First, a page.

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Arbie's Unoriginally Titled Book Blog

It's a blog! Mainly of book reviews.

Currently reading

Station Zero
Philip Reeve
Progress: 220/282 pages
The Books of Earthsea: The Complete Illustrated Edition
Ursula K. Le Guin, Charles Vess
Progress: 749/997 pages
The Penguin Book of Russian Poetry
Robert Chandler
The Uncertain Land and Other Poems
Patrick O'Brian
Progress: 8/160 pages
The Heptameron (Penguin Classics)
Marguerite de Navarre
Progress: 152/544 pages
The Poems and Plays of John Masefield
John Masefield
Progress: 78/534 pages
Poems Selected
Emily Dickinson, Ted Hughes
Progress: 4/50 pages
Selected Poems
U A Fanthorpe
Progress: 18/160 pages
The Penguin Book of Scottish Verse
Mick Imlah, Robert Crawford
Hainish Novels & Stories, Vol. 2
Ursula K. Le Guin
Progress: 133/789 pages

The Seeds of Time, John Wyndham

The Seeds of Time - John Wyndham

This is a short story collection that is, I dare say, much less famous than Wyndham's novels. It is, however, worth hunting down if you like those novels. As is often the case with short story collections, The Seeds of Time shows greater range than all of the author's novels together (although Wyndham was just one of several pseudonyms used by this author and I haven't read any of the others).


Two themes stand out, though. One is time-travel, which occurs in several stories with a different approach every time, and the other is that it is unwise to under-estimate women - particularly the quiet ones. The latter meshes with the novel, Trouble with Lichen, in which Wyndham wrestles with the thorny issue of how to reconcile wanting a career and wanting children if you are a woman - something that is yet to be resolved satisfactorily in any society, in my view. Wyndham was in tune with the desires of 1950s British women and championed their cause in his writing quite often. Which is not to say all his female characters were decades ahead of their time or necessarily terribly sympathetic either; some of them were thoroughly conventional and some of them do really nasty things. One should not expect that even a forward thinker on such issues, such as Wyndham clearly was, would write characters that closely resemble contemporary women in their attitudes, either. I mean, can you argue that Hardy was not a progressive when it came to women's rights? But his characters don't closely resemble people of the 1950s any more than Wyndham's resemble people living 70 years later. I doubt current authors are going to accurately guess what the people of 2090 will be like, though some of them provide an entertaining and thought provoking time with their guesses.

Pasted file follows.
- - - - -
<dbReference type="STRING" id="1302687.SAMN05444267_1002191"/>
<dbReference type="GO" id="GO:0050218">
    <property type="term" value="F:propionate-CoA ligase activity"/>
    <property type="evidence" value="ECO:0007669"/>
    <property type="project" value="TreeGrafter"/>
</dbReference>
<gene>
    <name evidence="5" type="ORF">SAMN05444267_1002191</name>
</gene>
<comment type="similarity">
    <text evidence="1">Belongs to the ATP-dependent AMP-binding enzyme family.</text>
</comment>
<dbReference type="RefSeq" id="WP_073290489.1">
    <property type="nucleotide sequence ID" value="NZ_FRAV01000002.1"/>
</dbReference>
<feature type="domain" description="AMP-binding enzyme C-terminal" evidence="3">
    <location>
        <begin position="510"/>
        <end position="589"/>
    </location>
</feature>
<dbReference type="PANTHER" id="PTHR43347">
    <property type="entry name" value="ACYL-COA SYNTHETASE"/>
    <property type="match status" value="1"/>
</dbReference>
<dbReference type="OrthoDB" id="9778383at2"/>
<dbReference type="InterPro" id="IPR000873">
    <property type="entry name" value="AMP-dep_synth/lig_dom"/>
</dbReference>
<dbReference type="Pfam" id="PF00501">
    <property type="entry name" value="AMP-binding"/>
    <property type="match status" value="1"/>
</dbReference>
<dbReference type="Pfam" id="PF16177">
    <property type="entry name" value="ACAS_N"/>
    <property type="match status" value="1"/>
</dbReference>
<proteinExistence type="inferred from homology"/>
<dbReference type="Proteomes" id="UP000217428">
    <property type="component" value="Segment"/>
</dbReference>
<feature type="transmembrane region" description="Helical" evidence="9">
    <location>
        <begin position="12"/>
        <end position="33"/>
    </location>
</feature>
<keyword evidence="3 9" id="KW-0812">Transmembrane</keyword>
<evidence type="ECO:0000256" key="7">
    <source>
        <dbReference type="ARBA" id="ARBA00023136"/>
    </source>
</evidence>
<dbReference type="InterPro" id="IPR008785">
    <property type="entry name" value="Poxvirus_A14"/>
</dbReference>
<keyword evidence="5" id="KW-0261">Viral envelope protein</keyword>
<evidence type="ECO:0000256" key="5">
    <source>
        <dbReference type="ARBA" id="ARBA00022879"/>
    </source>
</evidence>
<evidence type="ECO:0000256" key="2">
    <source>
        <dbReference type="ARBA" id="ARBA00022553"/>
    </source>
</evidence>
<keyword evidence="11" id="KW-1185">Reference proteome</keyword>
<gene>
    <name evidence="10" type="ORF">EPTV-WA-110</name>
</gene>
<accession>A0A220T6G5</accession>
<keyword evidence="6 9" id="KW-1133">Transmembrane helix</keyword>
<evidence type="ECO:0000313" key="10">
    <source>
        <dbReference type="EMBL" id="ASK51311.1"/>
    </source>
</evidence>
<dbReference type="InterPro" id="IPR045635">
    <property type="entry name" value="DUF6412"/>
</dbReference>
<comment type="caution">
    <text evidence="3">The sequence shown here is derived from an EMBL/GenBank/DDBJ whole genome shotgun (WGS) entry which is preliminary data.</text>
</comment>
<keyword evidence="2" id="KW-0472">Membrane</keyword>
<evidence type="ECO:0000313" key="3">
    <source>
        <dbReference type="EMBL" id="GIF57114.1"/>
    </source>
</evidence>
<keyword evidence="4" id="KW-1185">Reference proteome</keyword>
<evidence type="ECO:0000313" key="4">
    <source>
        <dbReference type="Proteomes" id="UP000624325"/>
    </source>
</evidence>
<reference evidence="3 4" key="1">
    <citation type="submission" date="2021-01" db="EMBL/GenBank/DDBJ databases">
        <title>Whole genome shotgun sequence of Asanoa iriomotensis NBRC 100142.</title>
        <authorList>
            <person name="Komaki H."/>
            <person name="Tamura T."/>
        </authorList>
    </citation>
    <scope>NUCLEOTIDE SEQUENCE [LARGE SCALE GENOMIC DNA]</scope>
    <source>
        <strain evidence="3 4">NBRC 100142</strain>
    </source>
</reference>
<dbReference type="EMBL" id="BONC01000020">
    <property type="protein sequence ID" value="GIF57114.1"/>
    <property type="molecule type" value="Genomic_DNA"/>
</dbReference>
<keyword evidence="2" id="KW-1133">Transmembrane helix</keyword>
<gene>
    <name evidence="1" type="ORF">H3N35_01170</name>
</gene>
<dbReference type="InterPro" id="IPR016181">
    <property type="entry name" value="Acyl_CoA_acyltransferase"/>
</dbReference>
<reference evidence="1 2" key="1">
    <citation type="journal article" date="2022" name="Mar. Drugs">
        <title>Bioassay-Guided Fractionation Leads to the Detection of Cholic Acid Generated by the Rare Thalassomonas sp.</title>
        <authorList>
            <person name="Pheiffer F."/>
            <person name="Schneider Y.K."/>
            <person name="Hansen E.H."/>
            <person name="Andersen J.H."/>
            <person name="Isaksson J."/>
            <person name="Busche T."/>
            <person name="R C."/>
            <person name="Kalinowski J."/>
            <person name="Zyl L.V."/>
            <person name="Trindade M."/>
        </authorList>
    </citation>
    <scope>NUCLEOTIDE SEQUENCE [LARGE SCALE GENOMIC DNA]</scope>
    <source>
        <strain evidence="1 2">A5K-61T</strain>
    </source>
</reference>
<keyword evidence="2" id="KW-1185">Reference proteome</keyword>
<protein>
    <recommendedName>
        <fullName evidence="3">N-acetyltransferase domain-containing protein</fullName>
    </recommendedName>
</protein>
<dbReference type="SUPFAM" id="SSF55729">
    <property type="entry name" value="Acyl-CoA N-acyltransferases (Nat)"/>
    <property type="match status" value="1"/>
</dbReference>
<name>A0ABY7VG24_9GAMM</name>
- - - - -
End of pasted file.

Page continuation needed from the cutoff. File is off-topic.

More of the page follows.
But back to the stories at hand: They are a variable lot, with the first being weak and the last being almost poetic, some being comic, others ironic. Irony serves the SF short story writer very well, particularly when mixed with the sting-in-the-tail approach and the stand-out story of this collection, Survival, is a prime example; almost a British Ray Bradbury story, if you exclude Bradbury's mastery of imagery.


Anyone who ever liked a Wyndham novel should find and read this collection and fans of the SF short story genre in general should do so, too, as there are a few gems here that deserve to be much more widely known.